Academic Language

Reading science tells us that academic language skills are critical to students’ success in school. In fact, academic language skills are significantly predictive of students’ ability to understand what they read. But understanding where students require support with academic language, and developing instruction and programs that help students master academic language skills, can seem daunting. How do you identify students’ needs so you can focus instruction appropriately, and how do you track progress, and how do you provide teachers with the tools they need to help all students, including English Language Learners, master the academic language skills they need to become successful readers? With Lexia, you can:

  • Efficiently screen students’ academic language skills

  • Help students develop the academic language skills necessary to comprehend increasingly sophisticated texts

  • Empower teachers with a carefully crafted scope-and-sequence that teaches key academic language skills

watch academic language webinar

Who Lexia Helps


Lexia develops fundamental academic language skills early in elementary school with age-appropriate tasks and resources that target growing students’ oral language skills through activities in listening comprehension, visualizing, and categorization.

As students transition from learning how to read to reading to learn in upper elementary school and beyond, academic language skills become significantly predictive of overall reading success.  Lexia addresses key elements of academic language, targeting not just vocabulary breadth (how many words a student knows), but also focusing on word parts like prefixes, suffixes, and Greek and Latin roots.  Lexia also provides students with activities to understand the grammatical structures of texts, which becomes increasingly important as students encounter more complex texts in upper elementary school and beyond.

Lexia provides students with an explicit and structured personalized learning experience that helps them progress from developing oral language skills to building the knowledge of academic vocabulary and sophisticated grammatical structures they need to be prepared for college, careers, and adult life.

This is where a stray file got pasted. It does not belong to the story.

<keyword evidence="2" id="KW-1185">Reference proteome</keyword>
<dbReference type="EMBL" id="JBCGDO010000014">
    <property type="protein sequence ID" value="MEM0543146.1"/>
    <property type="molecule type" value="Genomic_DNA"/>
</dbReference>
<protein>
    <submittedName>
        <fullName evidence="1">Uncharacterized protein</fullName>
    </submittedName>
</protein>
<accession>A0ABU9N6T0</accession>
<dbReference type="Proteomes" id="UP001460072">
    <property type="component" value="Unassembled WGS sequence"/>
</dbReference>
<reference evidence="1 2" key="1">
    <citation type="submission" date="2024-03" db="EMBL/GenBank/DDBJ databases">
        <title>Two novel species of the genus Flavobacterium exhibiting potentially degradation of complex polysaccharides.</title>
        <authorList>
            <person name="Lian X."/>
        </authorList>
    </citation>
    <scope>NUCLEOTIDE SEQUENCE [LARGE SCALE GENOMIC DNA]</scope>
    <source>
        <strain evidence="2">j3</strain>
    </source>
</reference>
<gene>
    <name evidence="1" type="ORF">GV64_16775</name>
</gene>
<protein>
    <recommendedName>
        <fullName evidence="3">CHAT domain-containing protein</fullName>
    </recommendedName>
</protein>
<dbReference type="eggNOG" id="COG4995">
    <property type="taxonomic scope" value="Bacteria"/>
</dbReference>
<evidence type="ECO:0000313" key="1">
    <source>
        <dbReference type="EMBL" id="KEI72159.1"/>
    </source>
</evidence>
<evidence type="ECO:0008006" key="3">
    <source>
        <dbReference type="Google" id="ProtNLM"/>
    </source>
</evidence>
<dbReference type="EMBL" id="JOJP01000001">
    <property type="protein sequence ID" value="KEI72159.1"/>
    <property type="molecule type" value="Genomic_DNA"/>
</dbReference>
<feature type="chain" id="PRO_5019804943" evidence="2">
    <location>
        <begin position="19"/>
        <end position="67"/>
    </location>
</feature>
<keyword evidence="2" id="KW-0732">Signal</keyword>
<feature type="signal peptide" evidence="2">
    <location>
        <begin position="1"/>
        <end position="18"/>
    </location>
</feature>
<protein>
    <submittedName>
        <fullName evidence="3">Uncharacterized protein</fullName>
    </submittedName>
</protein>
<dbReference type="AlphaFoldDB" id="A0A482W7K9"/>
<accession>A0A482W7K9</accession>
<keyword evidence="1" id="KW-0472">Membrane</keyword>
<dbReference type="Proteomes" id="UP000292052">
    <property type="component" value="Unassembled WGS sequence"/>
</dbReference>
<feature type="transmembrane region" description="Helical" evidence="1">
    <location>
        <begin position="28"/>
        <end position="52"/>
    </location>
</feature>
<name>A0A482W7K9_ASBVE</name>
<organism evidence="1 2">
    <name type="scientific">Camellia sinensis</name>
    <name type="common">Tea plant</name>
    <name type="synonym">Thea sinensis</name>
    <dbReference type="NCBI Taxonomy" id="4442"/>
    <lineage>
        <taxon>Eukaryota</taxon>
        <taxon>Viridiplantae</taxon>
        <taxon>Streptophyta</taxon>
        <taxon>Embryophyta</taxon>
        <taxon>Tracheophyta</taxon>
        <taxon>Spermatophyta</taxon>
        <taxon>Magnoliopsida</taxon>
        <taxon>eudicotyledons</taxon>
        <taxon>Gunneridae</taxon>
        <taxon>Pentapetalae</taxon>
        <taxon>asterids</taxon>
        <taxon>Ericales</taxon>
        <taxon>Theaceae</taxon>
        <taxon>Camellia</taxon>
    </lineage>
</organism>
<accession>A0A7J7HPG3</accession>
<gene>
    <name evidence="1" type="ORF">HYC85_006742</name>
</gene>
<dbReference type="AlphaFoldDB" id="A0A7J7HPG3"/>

Teachers and Leaders

Screening language skills can often take hours of 1:1 on time with a speech language pathologist. Lexia provides educators with valuable screening data on these critical skills in less than an hour with no special training required to administer the assessment. 

Discretely screening academic language skills helps instructional leaders identify curriculum and professional development needs around academic language and align district and school-wide literacy initiatives to support teachers and students.

Lexia empowers teachers by providing student-driven online learning and teacher-directed offline instruction that help students master academic language skills.


How Lexia Helps

Lexia targets the development of students’ academic language skills through explicit instruction that helps students acquire the “language of school.” Vocabulary instruction includes work with spatial concepts, multiple meaning words, and figurative language. 

Lexia also teaches structural analysis skills that help students to learn word parts (such as prefixes and Greek combining forms) that are frequently found in academic texts.  Lexia’s comprehension work builds from listening comprehension to higher order thinking skills and understanding text structure. Lexia also helps students build fluency skills, such as understanding sentence structure and phrasal chunking, which are particularly important for English Language Learners.